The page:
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Morocco's King Mohammed unveils constitutional reforms

Jun 18, 2011

Morocco's King Mohammed VI has
announced proposals for constitutional
amendments in a landmark speech.
The king said the measures would entrench
democratic institutions and protect rights,
though he confirmed that he will retain
some key powers.
The reforms would give the prime minister
and parliament more executive authority
and make Berber an official language in
Morocco, alongside Arabic.
The proposals will be put to a referendum
on 1 July.
The king promised in March to introduce
"comprehensive constitutional reform" after
anti-government protests inspired by those
elsewhere in the region.
'Historic transition'
Despite the pledge, thousands of pro-
democracy protesters have continued to
hold demonstrations.
Many activists have been sceptical about the
king's promises of change, saying Morocco's
400-year-old monarchy has a long history of
enacting superficial reforms.
In his speech broadcast late on Friday on
Moroccan TV, King Mohammed outlined his
proposals and urged Moroccans to back
them.
He said that if the reforms were approved,
they would "constitute a decisive historic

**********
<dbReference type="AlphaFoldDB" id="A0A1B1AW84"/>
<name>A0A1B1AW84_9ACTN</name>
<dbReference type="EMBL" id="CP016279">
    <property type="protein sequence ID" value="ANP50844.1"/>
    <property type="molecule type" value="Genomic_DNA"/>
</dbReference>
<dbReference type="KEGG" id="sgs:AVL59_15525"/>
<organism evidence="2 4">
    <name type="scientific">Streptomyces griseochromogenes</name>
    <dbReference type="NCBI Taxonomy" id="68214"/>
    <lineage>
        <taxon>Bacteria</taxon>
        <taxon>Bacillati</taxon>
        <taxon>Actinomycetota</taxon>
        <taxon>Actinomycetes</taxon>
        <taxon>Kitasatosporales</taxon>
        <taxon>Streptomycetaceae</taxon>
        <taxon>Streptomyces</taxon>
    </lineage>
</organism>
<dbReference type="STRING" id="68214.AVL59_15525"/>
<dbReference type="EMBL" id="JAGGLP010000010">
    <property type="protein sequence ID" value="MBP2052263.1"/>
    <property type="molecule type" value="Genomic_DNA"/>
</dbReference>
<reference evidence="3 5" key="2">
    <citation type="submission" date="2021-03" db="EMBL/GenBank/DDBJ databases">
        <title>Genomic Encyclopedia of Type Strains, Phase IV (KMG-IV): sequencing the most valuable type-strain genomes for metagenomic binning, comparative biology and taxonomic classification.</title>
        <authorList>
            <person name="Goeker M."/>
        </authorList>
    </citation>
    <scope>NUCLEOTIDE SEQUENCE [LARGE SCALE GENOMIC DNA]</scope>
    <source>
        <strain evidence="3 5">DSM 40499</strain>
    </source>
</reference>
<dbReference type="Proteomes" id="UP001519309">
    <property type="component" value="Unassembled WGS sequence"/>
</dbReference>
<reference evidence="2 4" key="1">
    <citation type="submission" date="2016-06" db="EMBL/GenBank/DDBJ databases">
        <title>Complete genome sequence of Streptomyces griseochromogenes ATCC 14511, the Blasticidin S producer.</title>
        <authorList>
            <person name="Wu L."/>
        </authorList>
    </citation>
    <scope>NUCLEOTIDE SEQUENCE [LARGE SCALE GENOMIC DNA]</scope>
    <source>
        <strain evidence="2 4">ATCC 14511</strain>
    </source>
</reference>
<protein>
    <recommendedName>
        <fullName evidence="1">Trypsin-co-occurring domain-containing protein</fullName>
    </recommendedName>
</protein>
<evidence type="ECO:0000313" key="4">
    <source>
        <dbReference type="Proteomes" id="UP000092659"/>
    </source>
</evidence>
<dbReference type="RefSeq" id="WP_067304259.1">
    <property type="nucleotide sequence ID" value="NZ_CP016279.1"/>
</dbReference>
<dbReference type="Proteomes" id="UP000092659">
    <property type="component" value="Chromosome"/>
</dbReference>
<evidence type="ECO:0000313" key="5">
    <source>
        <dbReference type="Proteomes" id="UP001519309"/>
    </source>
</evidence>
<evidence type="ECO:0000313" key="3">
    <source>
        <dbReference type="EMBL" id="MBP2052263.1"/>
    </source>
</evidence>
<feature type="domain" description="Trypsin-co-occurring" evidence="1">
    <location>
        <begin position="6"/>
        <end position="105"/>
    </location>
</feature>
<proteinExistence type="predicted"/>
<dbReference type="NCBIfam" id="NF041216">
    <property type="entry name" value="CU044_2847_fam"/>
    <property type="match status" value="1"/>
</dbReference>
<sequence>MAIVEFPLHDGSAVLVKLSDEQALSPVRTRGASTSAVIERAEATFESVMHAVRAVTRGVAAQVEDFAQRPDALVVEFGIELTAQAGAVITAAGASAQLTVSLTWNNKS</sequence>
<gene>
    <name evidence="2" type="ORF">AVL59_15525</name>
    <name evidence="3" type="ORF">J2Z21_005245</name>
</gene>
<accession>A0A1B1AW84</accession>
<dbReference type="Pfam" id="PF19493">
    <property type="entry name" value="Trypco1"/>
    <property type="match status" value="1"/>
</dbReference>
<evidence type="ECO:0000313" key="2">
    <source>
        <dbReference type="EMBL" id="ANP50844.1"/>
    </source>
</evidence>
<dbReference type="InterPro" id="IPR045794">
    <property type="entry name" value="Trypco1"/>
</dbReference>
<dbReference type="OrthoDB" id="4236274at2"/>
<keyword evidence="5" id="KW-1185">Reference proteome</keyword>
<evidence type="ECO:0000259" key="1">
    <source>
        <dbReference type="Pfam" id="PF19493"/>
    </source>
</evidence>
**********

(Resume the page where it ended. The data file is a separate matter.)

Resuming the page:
transition in the process of the building of
the rule of law and democratic institutions,
and in entrenching the principles and
mechanisms of good governance".
An amended constitution would also
guarantee "dignified citizenship and social
justice", he said.
The independence of the judiciary and
efforts to tackle corruption would be
boosted, he added, and the reforms would
guarantee freedom of expression and
gender rights.
'Real revolution'
But the king also said his own powers
would be reduced "as much as possible",
with the prime minister gaining the
authority to appoint government officials
and dissolve parliament.
According to the proposals, various national
councils, including a youth council, will
enable greater citizen participation.
The king said he would remain as the
supreme commander of the armed forces,
and retain control over security.
A new article within the constitution
formalised his role as the highest religious
authority in the country.
"The integrity of the person of the king
should not be violated," he said.
"The new formula does not try to put a
religious dimension to the person of the
king but rather highlights political
responsibilities."
The proposals were drawn up by a reform
panel appointed by King Mohammed.
Driss Lachgar, minister in charge of relations
with parliament, called the draft "a real
revolution".
He said it "laid the foundations for a
parliamentary monarchy".
As the speech ended, cars flying Moroccan
flags drove through the streets of the capital
honking their horns, and young people
marched along the streets banging drums
and cheering.
But some activists were not pleased by the
changes.
"Before we had an absolute monarch, now
we have an absolute monarch that is a pope
as well," said Elaabadila Chbihna, an activist
with the February 20 movement that has
carried out weekly pro-democracy marches
around the country.
Morocco has been facing severe economic
challenges with high unemployment and
rising levels of poverty.
King Mohammed, 47, acceded to the throne
in 1999 following the death of his father,
Hassan II, and now heads the Arab world's
longest-serving dynasty.